Thanks Maarten, the hierarchy approach is definitely what I’m after because it avoids the possibility of someone modifying a document template example in a schedule when the actual template hasn’t been modified or vice versa. I noticed that after I unlocked a test hierarchy I was able to add clauses to it but I couldn’t lock it again. I assume that’s because the additional functionality mentioned in the article you linked to hasn’t been implemented yet. When do you think editable separate hierarchies will be available?

The inability to lock again is deliberate — it is not something omitted / waiting to be implemented. It’s actually quite sophisticated how it works, so let me explain:

If you insert a hierarchy of clauses or subdocument (they actually work the same), ClauseBase essentially stores a pointer (illustrated in red) to that hierarchy/subdocument file:


When ClauseBase opens the Binder, it will also fetch the original documents A and B, and copy/paste their structure into the Binder as subdocuments A and B:


As long as the hierarchy/subdocument remains locked, the software can easily pick up any change in the structure of the original hierarchy/subdocument file, even after you closed documents and later on reopen them. After all, it’s just a pointer and the software will simply copy/paste the then-current structure when you reopen the Binder, no matter how many changes you made to the structure.

Once you unlock the hierarchy/subdocument, things change drastically. Instead of having a simple pointer to ##100011 in the Binder, ClauseBase will have to store pointers to all the different clauses of the unlocked subdocument. For example, if we unlock subdocument A, ClauseBase will store three pointers to the different clauses


In fact, after unlocking subdocument A, the Binder will simply no longer store a pointer to the original document #100011, but will instead internally store a copy of document #100011. That document copy and the original #100011 will from that point live a separate life, even though they may themselves point to common clauses.

The software is actually quite smart, and tries to limit the amount of copies it has to make. (The idea being that you try to preserve the structure as much as possible.)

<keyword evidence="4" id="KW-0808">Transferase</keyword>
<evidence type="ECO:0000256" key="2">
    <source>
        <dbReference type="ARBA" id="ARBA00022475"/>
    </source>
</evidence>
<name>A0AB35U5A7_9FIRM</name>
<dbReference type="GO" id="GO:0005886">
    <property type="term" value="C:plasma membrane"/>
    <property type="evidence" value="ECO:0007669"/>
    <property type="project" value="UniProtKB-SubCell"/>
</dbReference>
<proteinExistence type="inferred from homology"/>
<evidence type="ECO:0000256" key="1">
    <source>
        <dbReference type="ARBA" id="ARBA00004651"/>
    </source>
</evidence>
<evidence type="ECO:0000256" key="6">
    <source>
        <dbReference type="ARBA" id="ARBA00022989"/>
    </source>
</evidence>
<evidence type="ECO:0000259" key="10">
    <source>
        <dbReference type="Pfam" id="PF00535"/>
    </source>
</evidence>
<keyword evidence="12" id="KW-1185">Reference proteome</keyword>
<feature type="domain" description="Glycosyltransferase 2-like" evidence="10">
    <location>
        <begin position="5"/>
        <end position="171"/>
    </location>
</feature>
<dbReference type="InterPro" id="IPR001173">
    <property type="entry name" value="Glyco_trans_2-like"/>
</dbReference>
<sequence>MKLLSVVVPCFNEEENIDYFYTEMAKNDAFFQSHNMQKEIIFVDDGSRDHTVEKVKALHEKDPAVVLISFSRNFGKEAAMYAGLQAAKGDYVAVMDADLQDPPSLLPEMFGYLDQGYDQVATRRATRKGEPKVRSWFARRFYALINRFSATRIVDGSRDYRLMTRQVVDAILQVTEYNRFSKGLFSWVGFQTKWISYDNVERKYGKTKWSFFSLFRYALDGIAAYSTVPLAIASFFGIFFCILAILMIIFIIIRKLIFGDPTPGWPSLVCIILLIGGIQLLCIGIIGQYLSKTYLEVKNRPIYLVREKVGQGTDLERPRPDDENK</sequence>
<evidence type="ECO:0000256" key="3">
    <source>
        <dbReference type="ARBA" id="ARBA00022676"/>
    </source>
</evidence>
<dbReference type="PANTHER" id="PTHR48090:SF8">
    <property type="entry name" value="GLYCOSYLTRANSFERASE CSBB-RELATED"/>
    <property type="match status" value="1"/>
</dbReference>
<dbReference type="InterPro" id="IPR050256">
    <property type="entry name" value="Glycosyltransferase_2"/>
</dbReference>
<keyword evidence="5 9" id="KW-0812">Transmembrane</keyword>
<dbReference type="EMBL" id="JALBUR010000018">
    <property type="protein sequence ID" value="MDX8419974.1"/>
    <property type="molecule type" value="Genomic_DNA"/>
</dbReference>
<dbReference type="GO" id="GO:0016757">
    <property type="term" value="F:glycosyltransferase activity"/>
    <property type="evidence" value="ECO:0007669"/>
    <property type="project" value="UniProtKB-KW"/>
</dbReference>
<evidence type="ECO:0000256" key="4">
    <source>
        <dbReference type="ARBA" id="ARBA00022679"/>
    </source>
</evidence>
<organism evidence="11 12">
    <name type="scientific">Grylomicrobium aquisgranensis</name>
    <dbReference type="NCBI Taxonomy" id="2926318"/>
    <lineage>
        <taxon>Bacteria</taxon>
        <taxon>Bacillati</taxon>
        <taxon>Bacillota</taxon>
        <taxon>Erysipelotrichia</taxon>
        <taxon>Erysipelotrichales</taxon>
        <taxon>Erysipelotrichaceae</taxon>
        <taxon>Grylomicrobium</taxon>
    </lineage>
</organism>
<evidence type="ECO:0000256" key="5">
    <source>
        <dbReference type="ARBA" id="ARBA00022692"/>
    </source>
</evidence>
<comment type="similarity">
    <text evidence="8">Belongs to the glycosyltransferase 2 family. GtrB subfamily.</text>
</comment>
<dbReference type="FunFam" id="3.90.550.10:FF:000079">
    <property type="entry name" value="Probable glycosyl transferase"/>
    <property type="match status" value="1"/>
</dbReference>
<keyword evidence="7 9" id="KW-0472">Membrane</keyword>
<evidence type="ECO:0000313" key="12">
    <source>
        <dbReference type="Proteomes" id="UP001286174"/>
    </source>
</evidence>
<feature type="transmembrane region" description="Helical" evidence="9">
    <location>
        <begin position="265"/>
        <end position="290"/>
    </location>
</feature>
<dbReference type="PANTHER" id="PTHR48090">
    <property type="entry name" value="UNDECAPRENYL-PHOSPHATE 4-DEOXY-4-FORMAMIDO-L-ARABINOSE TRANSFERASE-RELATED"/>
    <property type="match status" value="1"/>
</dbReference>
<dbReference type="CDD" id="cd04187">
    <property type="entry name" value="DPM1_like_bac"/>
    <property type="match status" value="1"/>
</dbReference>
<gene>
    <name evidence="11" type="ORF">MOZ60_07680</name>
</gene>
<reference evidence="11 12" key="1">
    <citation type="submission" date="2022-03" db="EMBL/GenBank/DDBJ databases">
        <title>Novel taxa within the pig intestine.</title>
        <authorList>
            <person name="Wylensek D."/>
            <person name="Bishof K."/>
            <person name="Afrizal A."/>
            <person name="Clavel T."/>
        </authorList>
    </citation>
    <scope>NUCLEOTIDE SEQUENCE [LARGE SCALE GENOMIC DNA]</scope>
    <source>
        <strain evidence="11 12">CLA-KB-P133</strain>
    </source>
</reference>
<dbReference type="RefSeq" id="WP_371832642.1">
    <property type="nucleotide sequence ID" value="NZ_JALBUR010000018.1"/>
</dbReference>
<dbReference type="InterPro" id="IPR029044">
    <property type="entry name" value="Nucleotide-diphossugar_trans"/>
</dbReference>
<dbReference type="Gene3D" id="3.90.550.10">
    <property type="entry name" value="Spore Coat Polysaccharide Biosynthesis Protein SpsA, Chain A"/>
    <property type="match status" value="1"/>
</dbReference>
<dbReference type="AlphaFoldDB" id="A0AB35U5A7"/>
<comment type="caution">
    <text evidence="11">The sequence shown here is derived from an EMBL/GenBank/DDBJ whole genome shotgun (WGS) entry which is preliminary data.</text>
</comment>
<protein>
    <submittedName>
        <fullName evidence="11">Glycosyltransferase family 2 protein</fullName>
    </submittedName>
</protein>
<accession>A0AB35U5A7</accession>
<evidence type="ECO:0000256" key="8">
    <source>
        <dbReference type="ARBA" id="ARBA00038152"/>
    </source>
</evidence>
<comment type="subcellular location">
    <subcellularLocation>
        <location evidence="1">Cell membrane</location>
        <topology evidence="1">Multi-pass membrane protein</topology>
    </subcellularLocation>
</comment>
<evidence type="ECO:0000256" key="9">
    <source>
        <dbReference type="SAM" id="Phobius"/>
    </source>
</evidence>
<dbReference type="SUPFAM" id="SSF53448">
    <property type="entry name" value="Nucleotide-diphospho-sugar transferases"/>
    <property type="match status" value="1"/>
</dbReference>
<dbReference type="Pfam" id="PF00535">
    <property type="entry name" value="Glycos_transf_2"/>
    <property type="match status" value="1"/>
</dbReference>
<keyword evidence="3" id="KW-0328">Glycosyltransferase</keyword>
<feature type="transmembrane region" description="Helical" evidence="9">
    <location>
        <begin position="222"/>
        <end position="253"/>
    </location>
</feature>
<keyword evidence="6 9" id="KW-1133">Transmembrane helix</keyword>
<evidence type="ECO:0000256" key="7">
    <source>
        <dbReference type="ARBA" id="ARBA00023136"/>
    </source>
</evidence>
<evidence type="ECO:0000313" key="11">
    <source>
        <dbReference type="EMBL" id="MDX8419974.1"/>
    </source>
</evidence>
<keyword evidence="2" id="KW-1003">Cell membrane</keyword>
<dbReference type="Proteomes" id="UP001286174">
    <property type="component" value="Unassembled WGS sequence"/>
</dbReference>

For example, in the illustration above, you will note that only a single pointer is used for clause 102 (i.e. the Binder does not store pointers to subclauses 103 and 104). As long as you do not change the structure of clause 102 from within the Binder, that clause 102 will be implicitly locked, and all structure-changes you would make to clause 102 (e.g., if you would insert a subclause 999 below subclause 104) will be picked by the Binder upon reopening — or any other document or binder that would have a pointer to clause 102. After all, when opening the Binder, the software simply picks up the then-current version of clause 102, and pastes the structure into the subdocument.

Conversely, if you would insert a subclause 999 to subclause 104 from within the Binder, then the structure of the instance of clause 102 within the Binder will get destroyed, so that future changes to the structure of clause 102 will no longer picked up by that Binder. (Other documents or binders that would point to clause 102 would, however, still pick up the changes.) Technically, ClauseBase will then store a copy of clause 102 in its copy of subdocument A.

No matter how many levels deep you would go, the software will always try to point to the original document/clause as much as possible.

When reading this technical explanation, I hope you now understand why it’s not possible to afterwards lock again. (The reason being that, once unlocked, a copy of the original subdocument is stored instead of a pointer to that subdocument.)

We are fully aware of the fact that this all seems complicated. However, the alternative (which virtually all other software packages use) is to either always make copies of everything — i.e., simple copy/paste like MS Word would do — or to not allow make internal changes to embedded files (and if you would want to make changes, an integral copy will be made). ClauseBase deliberately takes a more sophisticated approach, by trying to preserve as much of the content as possible, and only making copies when truly necessary.

Also, important to note, is that all of this of course only relates to the structure of subdocuments and clauses. Changes to the body / title / etc. of library clauses will always be reflected, no matter which unlocking happens and copies are being made.

Thanks Maarten for the detailed explanation. Is it possible to set user permissions so they can fill in Q&As but not unlock subdocuments in a binder? That might answer my concern in conjunction with your suggestion about hiding the document title.

There are indeed user permissions (configurable by the administrator of each customer) to enable/disable the right to unlock clause hierarchies and subdocuments.

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Yay! You guys have thought of everything! :clap: